How does the PO know when to accept a story as “done”? A key method for making sure the user stories are clear for the team is to include detailed acceptance criteria for each story – possibly even to the point of articulating the tests that would need to pass to “prove” the story is complete.  This takes a lot of work, and is critical for the PO to reduce wasted team effort (building the wrong thing due to misunderstanding) and creating faster value for the organization.


In my experience, it’s more difficult to teach somebody about the nuances of the data world (this often takes years of hard-won experience to really understand), than it is to teach them about the Agile approach. The main reason is that Agile is a journey and the community is supportive of “newbies” with the right attitude who want to continuously learn and grow. One of the key tenets of ALL agile frameworks is a regular and frequent “inspect and adapt” process (often called retrospection) that allows participants to learn from their mistakes and do it differently next time. It’s a wonderful situation for someone learning something new!

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{ 5 comments… read them below or add one }

Ethan Moore September 14, 2017 at 5:40 am

Implementation of Scrum changes not just the development team or a few management executives associated with a team or a project but at every level of the organization. Change at an organizational level is complex and is influenced by various factors: the culture of an organization, insecurity of managers, employee resistance, failure to see the need for change, fear of the unknown. For more information, Please Follow: https://www.scrumstudy.com/blog/implementing-scrum-in-organizations/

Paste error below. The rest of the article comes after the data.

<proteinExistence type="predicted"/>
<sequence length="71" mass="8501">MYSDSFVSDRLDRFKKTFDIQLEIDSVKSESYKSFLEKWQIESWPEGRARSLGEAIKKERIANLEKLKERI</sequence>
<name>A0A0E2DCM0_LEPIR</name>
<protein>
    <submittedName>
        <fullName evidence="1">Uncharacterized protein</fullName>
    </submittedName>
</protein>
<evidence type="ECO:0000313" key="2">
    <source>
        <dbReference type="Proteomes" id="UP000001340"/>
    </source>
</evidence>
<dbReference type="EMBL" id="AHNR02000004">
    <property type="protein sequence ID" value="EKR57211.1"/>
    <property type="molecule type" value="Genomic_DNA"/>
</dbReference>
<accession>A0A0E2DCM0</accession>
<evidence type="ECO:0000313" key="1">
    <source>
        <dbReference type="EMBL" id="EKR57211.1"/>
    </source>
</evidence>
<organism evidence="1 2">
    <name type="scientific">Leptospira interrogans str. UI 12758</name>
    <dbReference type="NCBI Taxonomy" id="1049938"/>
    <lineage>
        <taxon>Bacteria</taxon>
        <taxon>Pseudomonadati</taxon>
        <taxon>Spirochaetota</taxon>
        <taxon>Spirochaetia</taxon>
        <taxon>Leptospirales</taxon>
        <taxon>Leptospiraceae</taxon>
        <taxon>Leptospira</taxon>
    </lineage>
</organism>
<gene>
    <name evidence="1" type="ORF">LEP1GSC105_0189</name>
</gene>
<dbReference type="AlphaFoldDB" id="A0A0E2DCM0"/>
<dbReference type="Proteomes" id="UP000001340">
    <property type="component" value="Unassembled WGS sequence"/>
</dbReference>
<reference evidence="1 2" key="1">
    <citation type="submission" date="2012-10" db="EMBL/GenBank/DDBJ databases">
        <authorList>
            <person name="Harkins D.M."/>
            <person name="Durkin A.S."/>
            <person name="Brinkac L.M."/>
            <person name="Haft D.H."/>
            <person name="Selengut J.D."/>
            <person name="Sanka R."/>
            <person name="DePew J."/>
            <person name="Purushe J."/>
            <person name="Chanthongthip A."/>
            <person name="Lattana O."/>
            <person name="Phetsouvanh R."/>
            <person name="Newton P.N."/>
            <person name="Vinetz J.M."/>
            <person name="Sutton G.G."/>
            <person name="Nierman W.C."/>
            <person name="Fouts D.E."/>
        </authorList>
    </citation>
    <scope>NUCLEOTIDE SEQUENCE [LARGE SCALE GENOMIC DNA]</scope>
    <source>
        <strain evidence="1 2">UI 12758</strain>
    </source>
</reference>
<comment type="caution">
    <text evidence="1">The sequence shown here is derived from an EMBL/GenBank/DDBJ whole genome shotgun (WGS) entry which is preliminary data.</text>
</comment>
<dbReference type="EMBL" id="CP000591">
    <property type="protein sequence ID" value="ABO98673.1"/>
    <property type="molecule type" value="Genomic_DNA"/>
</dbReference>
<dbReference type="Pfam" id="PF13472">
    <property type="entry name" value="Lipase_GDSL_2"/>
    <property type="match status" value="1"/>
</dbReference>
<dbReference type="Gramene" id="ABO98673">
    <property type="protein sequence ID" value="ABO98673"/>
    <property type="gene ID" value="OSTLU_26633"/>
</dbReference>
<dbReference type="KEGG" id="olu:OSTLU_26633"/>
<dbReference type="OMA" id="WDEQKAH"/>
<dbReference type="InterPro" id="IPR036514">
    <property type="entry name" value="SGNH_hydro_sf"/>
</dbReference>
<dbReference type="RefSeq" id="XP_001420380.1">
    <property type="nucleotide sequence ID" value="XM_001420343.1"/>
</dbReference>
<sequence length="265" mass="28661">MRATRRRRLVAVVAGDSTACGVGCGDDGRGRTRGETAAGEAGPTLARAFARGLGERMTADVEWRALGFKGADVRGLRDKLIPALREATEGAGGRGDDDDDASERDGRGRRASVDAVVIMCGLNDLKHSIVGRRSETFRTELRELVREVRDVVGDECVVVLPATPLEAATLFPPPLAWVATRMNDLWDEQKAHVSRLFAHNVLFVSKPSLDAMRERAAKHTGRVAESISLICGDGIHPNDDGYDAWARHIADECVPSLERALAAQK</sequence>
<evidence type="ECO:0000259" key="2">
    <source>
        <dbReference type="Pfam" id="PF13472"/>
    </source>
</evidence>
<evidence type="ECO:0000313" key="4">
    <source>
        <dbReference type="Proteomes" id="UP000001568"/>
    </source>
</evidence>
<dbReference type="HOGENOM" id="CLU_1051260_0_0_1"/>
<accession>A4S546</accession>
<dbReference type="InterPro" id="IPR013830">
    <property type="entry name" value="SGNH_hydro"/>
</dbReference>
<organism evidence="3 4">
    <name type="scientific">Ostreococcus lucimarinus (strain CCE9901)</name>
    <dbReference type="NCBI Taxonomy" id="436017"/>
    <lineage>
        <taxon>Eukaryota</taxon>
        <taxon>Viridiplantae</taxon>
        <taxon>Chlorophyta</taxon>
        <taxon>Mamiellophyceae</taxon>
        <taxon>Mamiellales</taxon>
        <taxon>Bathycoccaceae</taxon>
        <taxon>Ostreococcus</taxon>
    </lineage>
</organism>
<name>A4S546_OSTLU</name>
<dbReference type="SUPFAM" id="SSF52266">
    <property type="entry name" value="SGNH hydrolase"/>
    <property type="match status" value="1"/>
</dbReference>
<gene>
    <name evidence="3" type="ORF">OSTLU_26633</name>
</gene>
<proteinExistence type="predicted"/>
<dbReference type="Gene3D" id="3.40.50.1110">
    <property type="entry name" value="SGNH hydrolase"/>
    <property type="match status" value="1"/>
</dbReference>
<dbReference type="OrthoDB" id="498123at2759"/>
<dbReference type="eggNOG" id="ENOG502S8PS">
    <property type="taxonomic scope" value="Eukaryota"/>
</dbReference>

Ethan Moore July 20, 2017 at 1:51 am

Nice Article!! An increase in the number of recruiters for Product Owner roles and many of them looking for someone to work with a data-focused team is quite interesting. There are not many experienced POs available in the market, much less any who have a good background in working with data warehousing/business intelligence/analytics.It is indeed a concern. Having said that, I would suggest you to go through our piece of work on Product Owners. https://www.scrumstudy.com/blog/core-and-non-core-roles-in-scrum/

Chuck Durfee June 6, 2014 at 4:08 pm

I really like this article. I hear this same topic in fields outside of data analysis too. Anyone with domain experience and who are agile-friendly should explore the product owner to see if it’s a good fit for their personality.

Jeffrey Fischer June 2, 2014 at 6:57 pm

Agile Lynn, Definitely you hit it home. Thanks for the step by step process that easily fits on both sides of the table– business and technology– creating a common goal.
A former technology business partner said “the difference between clean and dirty code is knowing the difference between a comma and a semi-colon.”

Jake Calabrese May 30, 2014 at 5:12 pm

Lynn, you hit the nail on the head! There really are a lot of great analysis folks out there, but given all the negative stuff that has been written about analysis and agile we lose a lot of talented people! I hope your post inspires some to move into product roles!